When Canada’s leading retailer of outdoor gear set out to construct a new head office, they chose wood as the primary building material for its performance, renewability and aesthetic qualities. The four-storey headquarters, situated in Vancouver’s burgeoning high-tech hub of False Creek Flats, is constructed using nail-laminated timber (NLT), a simple yet economical construction technology that’s been used in commercial buildings for more than 150 years.
Wood in every room
To deliver an economical and flexible structural solution, the architects devised a glue-laminated timber (glulam) post-and-beam system for the primary four-storey structure. Nail lamination, or mill decking, as they called it a century ago, was used in industrial and commercial buildings. The floor assemblies were old-meets-new technology—modular prefabricated nail-laminated timber (NLT) panels made from 2 x 8s. The panels were craned in to the site and covered with a plywood layer but left exposed to the view from below. The floor design is configured so that wood features prominently from every view.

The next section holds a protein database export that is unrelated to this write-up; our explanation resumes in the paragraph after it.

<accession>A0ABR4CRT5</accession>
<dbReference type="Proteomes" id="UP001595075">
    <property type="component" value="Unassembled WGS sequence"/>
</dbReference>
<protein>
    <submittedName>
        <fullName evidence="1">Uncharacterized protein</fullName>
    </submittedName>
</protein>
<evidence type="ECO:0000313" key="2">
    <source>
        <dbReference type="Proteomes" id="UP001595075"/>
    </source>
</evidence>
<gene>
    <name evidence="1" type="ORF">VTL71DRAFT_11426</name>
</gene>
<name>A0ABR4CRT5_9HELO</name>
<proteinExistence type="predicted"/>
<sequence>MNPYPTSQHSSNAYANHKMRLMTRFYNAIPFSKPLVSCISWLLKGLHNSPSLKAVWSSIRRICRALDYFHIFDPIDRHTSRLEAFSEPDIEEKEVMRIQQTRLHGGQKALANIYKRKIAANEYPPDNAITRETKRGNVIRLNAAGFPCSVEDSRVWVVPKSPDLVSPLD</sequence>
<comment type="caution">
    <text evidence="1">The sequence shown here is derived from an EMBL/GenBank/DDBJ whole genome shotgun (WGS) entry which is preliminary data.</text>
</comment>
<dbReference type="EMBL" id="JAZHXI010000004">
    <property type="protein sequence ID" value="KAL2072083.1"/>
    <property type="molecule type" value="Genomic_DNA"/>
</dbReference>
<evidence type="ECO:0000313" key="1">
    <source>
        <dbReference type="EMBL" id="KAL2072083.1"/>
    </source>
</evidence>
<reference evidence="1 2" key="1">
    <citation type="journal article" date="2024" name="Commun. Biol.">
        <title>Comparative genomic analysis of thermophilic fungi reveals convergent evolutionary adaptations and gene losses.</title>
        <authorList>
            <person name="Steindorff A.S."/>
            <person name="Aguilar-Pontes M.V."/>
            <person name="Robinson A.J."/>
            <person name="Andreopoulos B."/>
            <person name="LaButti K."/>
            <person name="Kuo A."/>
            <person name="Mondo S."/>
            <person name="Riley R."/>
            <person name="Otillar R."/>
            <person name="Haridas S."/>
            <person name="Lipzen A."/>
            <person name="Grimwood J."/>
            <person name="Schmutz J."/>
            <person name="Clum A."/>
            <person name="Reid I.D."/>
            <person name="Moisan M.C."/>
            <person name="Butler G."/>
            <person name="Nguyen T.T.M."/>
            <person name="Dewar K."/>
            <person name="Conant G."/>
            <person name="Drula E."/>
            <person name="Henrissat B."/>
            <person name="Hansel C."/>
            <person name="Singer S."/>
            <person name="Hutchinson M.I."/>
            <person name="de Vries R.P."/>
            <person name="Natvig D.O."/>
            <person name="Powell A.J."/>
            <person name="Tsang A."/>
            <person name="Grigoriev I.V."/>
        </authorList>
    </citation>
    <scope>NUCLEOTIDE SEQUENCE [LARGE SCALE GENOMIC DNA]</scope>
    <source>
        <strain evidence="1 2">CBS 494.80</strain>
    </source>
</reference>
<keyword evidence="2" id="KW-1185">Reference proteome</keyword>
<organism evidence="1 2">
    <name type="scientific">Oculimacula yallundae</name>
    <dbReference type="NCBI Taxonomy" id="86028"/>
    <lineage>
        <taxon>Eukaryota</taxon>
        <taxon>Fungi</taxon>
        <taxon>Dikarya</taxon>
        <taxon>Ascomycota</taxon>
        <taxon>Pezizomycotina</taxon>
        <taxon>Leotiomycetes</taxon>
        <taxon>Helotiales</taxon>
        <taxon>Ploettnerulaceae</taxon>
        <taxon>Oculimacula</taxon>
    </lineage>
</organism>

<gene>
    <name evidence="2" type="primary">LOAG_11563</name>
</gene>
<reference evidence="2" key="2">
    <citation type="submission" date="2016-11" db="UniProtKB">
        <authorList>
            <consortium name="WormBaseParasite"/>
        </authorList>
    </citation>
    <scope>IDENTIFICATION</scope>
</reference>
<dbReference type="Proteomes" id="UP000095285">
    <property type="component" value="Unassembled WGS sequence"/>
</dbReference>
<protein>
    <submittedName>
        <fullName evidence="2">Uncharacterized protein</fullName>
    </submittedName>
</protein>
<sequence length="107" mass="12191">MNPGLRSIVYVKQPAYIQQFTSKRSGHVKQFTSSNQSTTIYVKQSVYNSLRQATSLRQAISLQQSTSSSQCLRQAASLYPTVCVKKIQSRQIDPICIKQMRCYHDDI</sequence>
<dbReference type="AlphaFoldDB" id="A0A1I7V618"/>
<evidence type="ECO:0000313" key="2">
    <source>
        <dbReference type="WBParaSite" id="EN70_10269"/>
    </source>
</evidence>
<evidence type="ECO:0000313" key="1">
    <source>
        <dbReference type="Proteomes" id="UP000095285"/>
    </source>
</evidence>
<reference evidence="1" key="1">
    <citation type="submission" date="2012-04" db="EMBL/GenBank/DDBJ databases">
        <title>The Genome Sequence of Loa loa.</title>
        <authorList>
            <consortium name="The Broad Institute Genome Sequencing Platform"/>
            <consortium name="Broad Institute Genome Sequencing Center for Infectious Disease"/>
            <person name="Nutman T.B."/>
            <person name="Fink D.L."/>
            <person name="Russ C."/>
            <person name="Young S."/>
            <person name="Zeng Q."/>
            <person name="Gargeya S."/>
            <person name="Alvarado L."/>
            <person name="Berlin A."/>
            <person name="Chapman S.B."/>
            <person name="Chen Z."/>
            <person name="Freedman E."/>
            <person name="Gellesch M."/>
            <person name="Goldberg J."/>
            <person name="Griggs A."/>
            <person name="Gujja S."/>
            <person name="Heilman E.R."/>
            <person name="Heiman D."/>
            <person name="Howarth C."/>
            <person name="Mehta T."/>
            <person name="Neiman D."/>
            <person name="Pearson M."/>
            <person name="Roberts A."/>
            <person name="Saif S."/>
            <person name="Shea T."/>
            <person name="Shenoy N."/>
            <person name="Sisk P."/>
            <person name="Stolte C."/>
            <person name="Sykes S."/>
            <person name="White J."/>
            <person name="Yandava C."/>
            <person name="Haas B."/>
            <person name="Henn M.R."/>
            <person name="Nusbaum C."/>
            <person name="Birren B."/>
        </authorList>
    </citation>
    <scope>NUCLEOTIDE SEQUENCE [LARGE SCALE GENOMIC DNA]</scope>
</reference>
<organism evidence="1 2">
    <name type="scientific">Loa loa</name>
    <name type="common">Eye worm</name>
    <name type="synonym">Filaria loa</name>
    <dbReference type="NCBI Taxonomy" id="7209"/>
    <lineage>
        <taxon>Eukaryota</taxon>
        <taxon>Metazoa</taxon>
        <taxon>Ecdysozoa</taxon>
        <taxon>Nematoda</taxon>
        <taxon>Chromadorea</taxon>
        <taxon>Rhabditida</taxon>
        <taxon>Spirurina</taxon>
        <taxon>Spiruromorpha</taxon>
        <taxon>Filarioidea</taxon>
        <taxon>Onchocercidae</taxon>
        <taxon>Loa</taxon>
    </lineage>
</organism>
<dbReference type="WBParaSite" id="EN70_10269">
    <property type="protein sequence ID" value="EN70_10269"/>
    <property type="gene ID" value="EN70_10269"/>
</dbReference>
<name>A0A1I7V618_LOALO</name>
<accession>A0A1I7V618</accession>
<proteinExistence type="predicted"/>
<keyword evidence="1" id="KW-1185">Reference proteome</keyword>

A healthy workspace for a new era of worker
The heavy timber building was designed to provide an enhanced workspace for employees, with an emphasis on natural light and air-control systems that allow the building to be 70 percent more efficient than a conventional office building. A system draws fresh air throughout the building and expansive windows flood the interior spaces with daylight.